Every year the Youngdeung Gods visit Jeju Island, South Korea bringing with them strong spring winds. These deities replenish the sea life as they travel their coarse from village to village along the coast. In Hamdeok Village, the shaman Young Cheol Kim presides over the ceremony, a ritualized banquet at which Jeju Island’s famed women divers…
Pagans We Are does TEDx (video inside)
This past November, I gave a TEDx talk on Jeju Island, where I’ve been documenting shamanic shrine culture for the past five years, as you well know if you follow my blog. I talk about my video and photography work and the importance of preserving sacred spaces, many of which are in danger on…
* visiting Jeju w/ daniel paul marshall
Originally posted on The Friday Influence:
photo by Joey Rositano This week’s post features a poem by Daniel Paul Marshall. Marshall writes about the Haenyeo, female divers from the Korean province of Jeju. The Hangul for the word, (해녀)roughly translates to sea women, and serves as the title for this poem. When I informed Marshall I…
Field Notes #2: Saewa Village’s Shamanic Shrines Were Burnt to the Ground
During the Anti-Superstition Movement of the 1970s, over one hundred of Jeju Island’s shamanic shrines were burnt, along with many holy relics. President Park Chung Hee’s government had implemented the misin-tapa as part of the movement for the modernization of South Korea. The aim of the misin-tapa was to eradicate traditional religion from rural communities, replacing it…
A brief post on some accomplishments of the last year and future plans for the blog and upcoming projects. THIS YEAR’S HIGHLIGHTS -Sulsaemit Shrine: One of this year’s highlights for sure, helping break the news about former Jukseong Village’s desecrated Sulsaemit Shrine. I helped form a group with the mission to restore the shrine…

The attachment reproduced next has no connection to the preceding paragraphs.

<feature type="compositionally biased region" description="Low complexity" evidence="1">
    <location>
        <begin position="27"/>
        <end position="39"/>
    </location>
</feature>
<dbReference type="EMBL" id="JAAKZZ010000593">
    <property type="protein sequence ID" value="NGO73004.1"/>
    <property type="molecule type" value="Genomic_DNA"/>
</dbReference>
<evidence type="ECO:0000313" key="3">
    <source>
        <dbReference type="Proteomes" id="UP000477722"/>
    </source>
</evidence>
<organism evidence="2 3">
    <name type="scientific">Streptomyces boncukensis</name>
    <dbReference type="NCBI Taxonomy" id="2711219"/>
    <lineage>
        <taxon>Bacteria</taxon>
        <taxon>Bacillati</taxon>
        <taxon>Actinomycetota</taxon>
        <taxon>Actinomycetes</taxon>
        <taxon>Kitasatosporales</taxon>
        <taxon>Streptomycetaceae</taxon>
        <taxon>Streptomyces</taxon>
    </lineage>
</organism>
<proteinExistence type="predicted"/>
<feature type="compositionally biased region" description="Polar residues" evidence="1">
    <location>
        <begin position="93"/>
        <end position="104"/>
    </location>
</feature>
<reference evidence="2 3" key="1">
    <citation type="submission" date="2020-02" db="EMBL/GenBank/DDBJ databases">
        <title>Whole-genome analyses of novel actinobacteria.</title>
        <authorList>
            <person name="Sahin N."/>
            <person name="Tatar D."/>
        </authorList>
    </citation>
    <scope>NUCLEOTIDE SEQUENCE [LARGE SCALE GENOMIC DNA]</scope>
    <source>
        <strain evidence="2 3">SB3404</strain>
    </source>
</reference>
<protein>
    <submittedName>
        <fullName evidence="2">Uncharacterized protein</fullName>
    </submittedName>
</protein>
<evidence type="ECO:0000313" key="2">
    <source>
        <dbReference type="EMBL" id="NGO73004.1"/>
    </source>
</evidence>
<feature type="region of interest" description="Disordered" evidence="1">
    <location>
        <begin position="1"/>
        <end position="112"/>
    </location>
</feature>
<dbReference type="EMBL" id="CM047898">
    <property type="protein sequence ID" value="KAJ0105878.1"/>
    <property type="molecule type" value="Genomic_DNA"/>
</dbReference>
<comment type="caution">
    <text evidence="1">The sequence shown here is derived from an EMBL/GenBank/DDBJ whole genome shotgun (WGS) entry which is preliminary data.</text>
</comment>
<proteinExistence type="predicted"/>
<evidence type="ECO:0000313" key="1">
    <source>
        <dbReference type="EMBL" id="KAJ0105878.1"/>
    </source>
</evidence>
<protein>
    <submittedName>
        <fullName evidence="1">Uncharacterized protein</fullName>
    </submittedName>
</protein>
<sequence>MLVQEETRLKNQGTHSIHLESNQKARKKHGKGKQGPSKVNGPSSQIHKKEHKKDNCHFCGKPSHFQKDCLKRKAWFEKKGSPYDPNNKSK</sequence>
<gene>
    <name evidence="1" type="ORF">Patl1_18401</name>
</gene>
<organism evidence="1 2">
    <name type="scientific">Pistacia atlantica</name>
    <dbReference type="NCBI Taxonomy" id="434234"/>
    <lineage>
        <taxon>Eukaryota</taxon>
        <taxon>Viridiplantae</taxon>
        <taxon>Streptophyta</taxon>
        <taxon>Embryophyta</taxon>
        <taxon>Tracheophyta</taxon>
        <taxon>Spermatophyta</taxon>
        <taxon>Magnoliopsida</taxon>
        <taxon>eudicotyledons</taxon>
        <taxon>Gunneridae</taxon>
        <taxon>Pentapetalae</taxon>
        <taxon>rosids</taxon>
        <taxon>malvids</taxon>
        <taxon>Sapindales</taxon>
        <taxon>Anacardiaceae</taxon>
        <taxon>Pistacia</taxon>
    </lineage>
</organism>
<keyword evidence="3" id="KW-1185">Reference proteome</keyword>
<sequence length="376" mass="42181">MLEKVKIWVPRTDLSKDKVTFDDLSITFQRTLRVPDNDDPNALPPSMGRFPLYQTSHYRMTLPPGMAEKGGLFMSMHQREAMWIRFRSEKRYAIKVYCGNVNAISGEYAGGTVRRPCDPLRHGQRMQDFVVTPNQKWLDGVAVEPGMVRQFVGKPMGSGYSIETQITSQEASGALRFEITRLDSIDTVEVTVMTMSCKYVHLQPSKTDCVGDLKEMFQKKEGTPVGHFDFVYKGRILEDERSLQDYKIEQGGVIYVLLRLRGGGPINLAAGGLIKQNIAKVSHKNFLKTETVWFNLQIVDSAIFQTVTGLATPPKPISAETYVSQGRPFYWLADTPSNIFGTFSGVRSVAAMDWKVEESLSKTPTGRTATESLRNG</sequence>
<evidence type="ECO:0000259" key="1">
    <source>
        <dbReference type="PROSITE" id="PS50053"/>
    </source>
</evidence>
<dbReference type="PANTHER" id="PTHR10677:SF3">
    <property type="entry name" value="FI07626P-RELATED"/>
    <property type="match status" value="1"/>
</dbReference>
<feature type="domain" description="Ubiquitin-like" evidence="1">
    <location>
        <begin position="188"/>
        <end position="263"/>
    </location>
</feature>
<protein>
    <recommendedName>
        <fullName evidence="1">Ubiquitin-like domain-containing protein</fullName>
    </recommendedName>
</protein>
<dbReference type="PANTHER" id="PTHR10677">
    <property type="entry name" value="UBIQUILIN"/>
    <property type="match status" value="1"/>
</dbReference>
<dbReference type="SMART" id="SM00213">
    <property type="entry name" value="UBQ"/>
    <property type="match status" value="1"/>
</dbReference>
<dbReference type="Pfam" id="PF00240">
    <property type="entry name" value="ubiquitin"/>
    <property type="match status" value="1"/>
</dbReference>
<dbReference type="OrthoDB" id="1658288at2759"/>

Interview With Willow Paule about the Spirits Project
Willow Paule interviewed me about my work on the practice of shamanism on Jeju Island and my documentary Spirits which is about the generation of people who still worship devotedly at Jeju’s some 400 shrines. You can further explore Willow Paule’s work on Indonesia and her upcoming work on prison systems at her Facebook page.
Isn’t It Time to Talk About the Desecrated Shrine at Juksung? Jeju Island, South Korea.
Fourteen months ago a shamanistic shrine in Juksung Village, Jeju Island, South Korea was deliberately desecrated. Lunar January, the ceremonial period when the elderly make offerings is about 6 weeks away. So far, there have been no efforts to repair the shrine and little media coverage. I interviewed locals over the period of a year. I will be telling their story as part of a new edit of my documentary project on Jeju Island’s shrines.
“설새밋당은 이대로 사라지는가?” Isn’t It Time to Talk About the Desecrated Shrine at Juksung? (Korean Version)
Having spent two years exploring what role Jeju’s shrines play in the lives of island residents, there was no way I was going to leave these questions unanswered. I, too, like many islanders, both religious and secular, who heard news of the destruction, was offended to my core for reasons I will elaborate on.